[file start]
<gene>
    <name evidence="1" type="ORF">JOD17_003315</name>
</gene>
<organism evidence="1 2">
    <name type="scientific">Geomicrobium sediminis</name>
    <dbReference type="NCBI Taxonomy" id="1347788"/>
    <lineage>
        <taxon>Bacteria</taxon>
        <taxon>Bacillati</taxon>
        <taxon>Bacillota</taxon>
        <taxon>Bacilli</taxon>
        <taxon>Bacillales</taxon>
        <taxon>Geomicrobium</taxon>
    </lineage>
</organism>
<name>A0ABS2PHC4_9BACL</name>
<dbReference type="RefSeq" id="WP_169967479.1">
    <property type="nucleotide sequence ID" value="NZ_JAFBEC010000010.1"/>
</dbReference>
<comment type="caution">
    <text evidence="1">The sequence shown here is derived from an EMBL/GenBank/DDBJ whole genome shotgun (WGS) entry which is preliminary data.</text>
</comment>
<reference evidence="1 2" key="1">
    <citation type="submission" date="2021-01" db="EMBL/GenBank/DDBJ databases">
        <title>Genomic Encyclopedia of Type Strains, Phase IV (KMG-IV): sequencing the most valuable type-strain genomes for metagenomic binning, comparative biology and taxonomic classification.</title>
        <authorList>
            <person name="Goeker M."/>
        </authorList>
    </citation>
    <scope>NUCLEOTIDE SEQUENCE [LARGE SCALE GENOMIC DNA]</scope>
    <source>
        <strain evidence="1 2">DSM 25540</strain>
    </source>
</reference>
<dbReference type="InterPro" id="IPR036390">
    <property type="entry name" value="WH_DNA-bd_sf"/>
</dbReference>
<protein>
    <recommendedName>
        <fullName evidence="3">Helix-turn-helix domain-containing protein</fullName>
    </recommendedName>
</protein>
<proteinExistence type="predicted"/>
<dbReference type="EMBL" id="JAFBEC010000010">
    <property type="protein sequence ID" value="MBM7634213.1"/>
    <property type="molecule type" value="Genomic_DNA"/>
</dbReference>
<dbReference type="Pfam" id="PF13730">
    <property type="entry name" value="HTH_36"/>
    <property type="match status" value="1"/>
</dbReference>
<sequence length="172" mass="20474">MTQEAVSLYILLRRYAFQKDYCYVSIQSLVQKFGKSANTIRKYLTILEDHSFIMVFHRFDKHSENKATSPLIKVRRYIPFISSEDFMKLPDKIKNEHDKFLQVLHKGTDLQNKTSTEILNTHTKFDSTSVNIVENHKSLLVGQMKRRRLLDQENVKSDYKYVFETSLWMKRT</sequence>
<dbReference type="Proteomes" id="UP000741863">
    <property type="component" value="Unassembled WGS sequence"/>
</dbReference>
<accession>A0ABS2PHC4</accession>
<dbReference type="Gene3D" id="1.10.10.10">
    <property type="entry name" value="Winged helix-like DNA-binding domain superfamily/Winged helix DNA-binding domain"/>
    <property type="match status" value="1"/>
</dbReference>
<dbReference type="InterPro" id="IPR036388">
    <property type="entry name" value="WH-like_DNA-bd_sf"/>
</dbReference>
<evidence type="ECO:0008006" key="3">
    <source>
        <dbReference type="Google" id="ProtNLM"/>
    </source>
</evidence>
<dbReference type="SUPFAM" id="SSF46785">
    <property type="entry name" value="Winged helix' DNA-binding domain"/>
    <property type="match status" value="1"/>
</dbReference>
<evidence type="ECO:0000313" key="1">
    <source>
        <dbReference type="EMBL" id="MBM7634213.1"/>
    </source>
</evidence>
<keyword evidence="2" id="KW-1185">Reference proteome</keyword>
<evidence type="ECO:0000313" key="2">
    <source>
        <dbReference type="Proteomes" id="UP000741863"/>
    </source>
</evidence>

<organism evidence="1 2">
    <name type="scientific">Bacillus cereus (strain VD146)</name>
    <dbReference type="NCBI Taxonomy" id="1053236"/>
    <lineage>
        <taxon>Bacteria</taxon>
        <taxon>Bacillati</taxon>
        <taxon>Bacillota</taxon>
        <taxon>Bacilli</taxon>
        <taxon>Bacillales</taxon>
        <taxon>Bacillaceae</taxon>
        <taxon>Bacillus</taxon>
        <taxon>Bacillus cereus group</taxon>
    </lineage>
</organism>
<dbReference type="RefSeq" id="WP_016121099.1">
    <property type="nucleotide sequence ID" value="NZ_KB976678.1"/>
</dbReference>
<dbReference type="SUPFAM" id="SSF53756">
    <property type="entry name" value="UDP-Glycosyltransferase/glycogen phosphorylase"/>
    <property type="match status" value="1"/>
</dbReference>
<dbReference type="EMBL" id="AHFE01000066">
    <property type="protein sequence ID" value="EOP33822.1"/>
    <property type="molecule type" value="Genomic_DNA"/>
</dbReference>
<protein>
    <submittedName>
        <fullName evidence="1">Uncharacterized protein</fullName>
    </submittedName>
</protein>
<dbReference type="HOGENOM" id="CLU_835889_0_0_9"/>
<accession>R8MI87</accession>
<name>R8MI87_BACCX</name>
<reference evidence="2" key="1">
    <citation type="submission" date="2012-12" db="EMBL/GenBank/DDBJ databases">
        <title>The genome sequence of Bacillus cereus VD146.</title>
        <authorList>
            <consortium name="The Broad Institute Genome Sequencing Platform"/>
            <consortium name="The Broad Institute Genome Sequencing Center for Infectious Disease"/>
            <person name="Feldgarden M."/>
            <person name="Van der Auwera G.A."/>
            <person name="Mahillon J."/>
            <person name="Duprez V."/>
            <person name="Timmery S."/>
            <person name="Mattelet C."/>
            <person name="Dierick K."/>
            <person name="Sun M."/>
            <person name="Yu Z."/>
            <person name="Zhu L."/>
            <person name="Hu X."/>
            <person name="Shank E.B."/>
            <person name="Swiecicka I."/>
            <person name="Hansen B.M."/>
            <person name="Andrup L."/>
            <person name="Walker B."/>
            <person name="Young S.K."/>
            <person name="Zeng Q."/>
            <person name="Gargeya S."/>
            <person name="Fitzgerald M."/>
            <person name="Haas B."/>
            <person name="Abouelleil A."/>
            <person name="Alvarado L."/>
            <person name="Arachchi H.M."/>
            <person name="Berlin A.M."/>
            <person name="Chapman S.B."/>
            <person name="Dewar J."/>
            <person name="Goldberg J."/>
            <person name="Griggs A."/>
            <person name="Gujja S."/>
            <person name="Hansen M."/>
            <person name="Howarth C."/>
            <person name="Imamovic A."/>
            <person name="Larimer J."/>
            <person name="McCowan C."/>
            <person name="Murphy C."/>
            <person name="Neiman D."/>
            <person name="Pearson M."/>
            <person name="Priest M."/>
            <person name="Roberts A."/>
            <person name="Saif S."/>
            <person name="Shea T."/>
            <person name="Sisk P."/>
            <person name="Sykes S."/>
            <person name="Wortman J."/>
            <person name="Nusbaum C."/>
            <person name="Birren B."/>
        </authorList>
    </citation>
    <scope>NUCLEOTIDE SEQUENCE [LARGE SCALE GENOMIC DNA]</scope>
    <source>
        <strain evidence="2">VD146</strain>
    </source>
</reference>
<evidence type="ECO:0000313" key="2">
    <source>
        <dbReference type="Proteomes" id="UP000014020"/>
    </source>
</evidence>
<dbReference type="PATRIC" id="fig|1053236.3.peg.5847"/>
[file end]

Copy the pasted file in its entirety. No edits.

<gene>
    <name evidence="1" type="ORF">JOD17_003315</name>
</gene>
<organism evidence="1 2">
    <name type="scientific">Geomicrobium sediminis</name>
    <dbReference type="NCBI Taxonomy" id="1347788"/>
    <lineage>
        <taxon>Bacteria</taxon>
        <taxon>Bacillati</taxon>
        <taxon>Bacillota</taxon>
        <taxon>Bacilli</taxon>
        <taxon>Bacillales</taxon>
        <taxon>Geomicrobium</taxon>
    </lineage>
</organism>
<name>A0ABS2PHC4_9BACL</name>
<dbReference type="RefSeq" id="WP_169967479.1">
    <property type="nucleotide sequence ID" value="NZ_JAFBEC010000010.1"/>
</dbReference>
<comment type="caution">
    <text evidence="1">The sequence shown here is derived from an EMBL/GenBank/DDBJ whole genome shotgun (WGS) entry which is preliminary data.</text>
</comment>
<reference evidence="1 2" key="1">
    <citation type="submission" date="2021-01" db="EMBL/GenBank/DDBJ databases">
        <title>Genomic Encyclopedia of Type Strains, Phase IV (KMG-IV): sequencing the most valuable type-strain genomes for metagenomic binning, comparative biology and taxonomic classification.</title>
        <authorList>
            <person name="Goeker M."/>
        </authorList>
    </citation>
    <scope>NUCLEOTIDE SEQUENCE [LARGE SCALE GENOMIC DNA]</scope>
    <source>
        <strain evidence="1 2">DSM 25540</strain>
    </source>
</reference>
<dbReference type="InterPro" id="IPR036390">
    <property type="entry name" value="WH_DNA-bd_sf"/>
</dbReference>
<protein>
    <recommendedName>
        <fullName evidence="3">Helix-turn-helix domain-containing protein</fullName>
    </recommendedName>
</protein>
<proteinExistence type="predicted"/>
<dbReference type="EMBL" id="JAFBEC010000010">
    <property type="protein sequence ID" value="MBM7634213.1"/>
    <property type="molecule type" value="Genomic_DNA"/>
</dbReference>
<dbReference type="Pfam" id="PF13730">
    <property type="entry name" value="HTH_36"/>
    <property type="match status" value="1"/>
</dbReference>
<sequence length="172" mass="20474">MTQEAVSLYILLRRYAFQKDYCYVSIQSLVQKFGKSANTIRKYLTILEDHSFIMVFHRFDKHSENKATSPLIKVRRYIPFISSEDFMKLPDKIKNEHDKFLQVLHKGTDLQNKTSTEILNTHTKFDSTSVNIVENHKSLLVGQMKRRRLLDQENVKSDYKYVFETSLWMKRT</sequence>
<dbReference type="Proteomes" id="UP000741863">
    <property type="component" value="Unassembled WGS sequence"/>
</dbReference>
<accession>A0ABS2PHC4</accession>
<dbReference type="Gene3D" id="1.10.10.10">
    <property type="entry name" value="Winged helix-like DNA-binding domain superfamily/Winged helix DNA-binding domain"/>
    <property type="match status" value="1"/>
</dbReference>
<dbReference type="InterPro" id="IPR036388">
    <property type="entry name" value="WH-like_DNA-bd_sf"/>
</dbReference>
<evidence type="ECO:0008006" key="3">
    <source>
        <dbReference type="Google" id="ProtNLM"/>
    </source>
</evidence>
<dbReference type="SUPFAM" id="SSF46785">
    <property type="entry name" value="Winged helix' DNA-binding domain"/>
    <property type="match status" value="1"/>
</dbReference>
<evidence type="ECO:0000313" key="1">
    <source>
        <dbReference type="EMBL" id="MBM7634213.1"/>
    </source>
</evidence>
<keyword evidence="2" id="KW-1185">Reference proteome</keyword>
<evidence type="ECO:0000313" key="2">
    <source>
        <dbReference type="Proteomes" id="UP000741863"/>
    </source>
</evidence>

<organism evidence="1 2">
    <name type="scientific">Bacillus cereus (strain VD146)</name>
    <dbReference type="NCBI Taxonomy" id="1053236"/>
    <lineage>
        <taxon>Bacteria</taxon>
        <taxon>Bacillati</taxon>
        <taxon>Bacillota</taxon>
        <taxon>Bacilli</taxon>
        <taxon>Bacillales</taxon>
        <taxon>Bacillaceae</taxon>
        <taxon>Bacillus</taxon>
        <taxon>Bacillus cereus group</taxon>
    </lineage>
</organism>
<dbReference type="RefSeq" id="WP_016121099.1">
    <property type="nucleotide sequence ID" value="NZ_KB976678.1"/>
</dbReference>
<dbReference type="SUPFAM" id="SSF53756">
    <property type="entry name" value="UDP-Glycosyltransferase/glycogen phosphorylase"/>
    <property type="match status" value="1"/>
</dbReference>
<dbReference type="EMBL" id="AHFE01000066">
    <property type="protein sequence ID" value="EOP33822.1"/>
    <property type="molecule type" value="Genomic_DNA"/>
</dbReference>
<protein>
    <submittedName>
        <fullName evidence="1">Uncharacterized protein</fullName>
    </submittedName>
</protein>
<dbReference type="HOGENOM" id="CLU_835889_0_0_9"/>
<accession>R8MI87</accession>
<name>R8MI87_BACCX</name>
<reference evidence="2" key="1">
    <citation type="submission" date="2012-12" db="EMBL/GenBank/DDBJ databases">
        <title>The genome sequence of Bacillus cereus VD146.</title>
        <authorList>
            <consortium name="The Broad Institute Genome Sequencing Platform"/>
            <consortium name="The Broad Institute Genome Sequencing Center for Infectious Disease"/>
            <person name="Feldgarden M."/>
            <person name="Van der Auwera G.A."/>
            <person name="Mahillon J."/>
            <person name="Duprez V."/>
            <person name="Timmery S."/>
            <person name="Mattelet C."/>
            <person name="Dierick K."/>
            <person name="Sun M."/>
            <person name="Yu Z."/>
            <person name="Zhu L."/>
            <person name="Hu X."/>
            <person name="Shank E.B."/>
            <person name="Swiecicka I."/>
            <person name="Hansen B.M."/>
            <person name="Andrup L."/>
            <person name="Walker B."/>
            <person name="Young S.K."/>
            <person name="Zeng Q."/>
            <person name="Gargeya S."/>
            <person name="Fitzgerald M."/>
            <person name="Haas B."/>
            <person name="Abouelleil A."/>
            <person name="Alvarado L."/>
            <person name="Arachchi H.M."/>
            <person name="Berlin A.M."/>
            <person name="Chapman S.B."/>
            <person name="Dewar J."/>
            <person name="Goldberg J."/>
            <person name="Griggs A."/>
            <person name="Gujja S."/>
            <person name="Hansen M."/>
            <person name="Howarth C."/>
            <person name="Imamovic A."/>
            <person name="Larimer J."/>
            <person name="McCowan C."/>
            <person name="Murphy C."/>
            <person name="Neiman D."/>
            <person name="Pearson M."/>
            <person name="Priest M."/>
            <person name="Roberts A."/>
            <person name="Saif S."/>
            <person name="Shea T."/>
            <person name="Sisk P."/>
            <person name="Sykes S."/>
            <person name="Wortman J."/>
            <person name="Nusbaum C."/>
            <person name="Birren B."/>
        </authorList>
    </citation>
    <scope>NUCLEOTIDE SEQUENCE [LARGE SCALE GENOMIC DNA]</scope>
    <source>
        <strain evidence="2">VD146</strain>
    </source>
</reference>
<evidence type="ECO:0000313" key="2">
    <source>
        <dbReference type="Proteomes" id="UP000014020"/>
    </source>
</evidence>
<dbReference type="PATRIC" id="fig|1053236.3.peg.5847"/>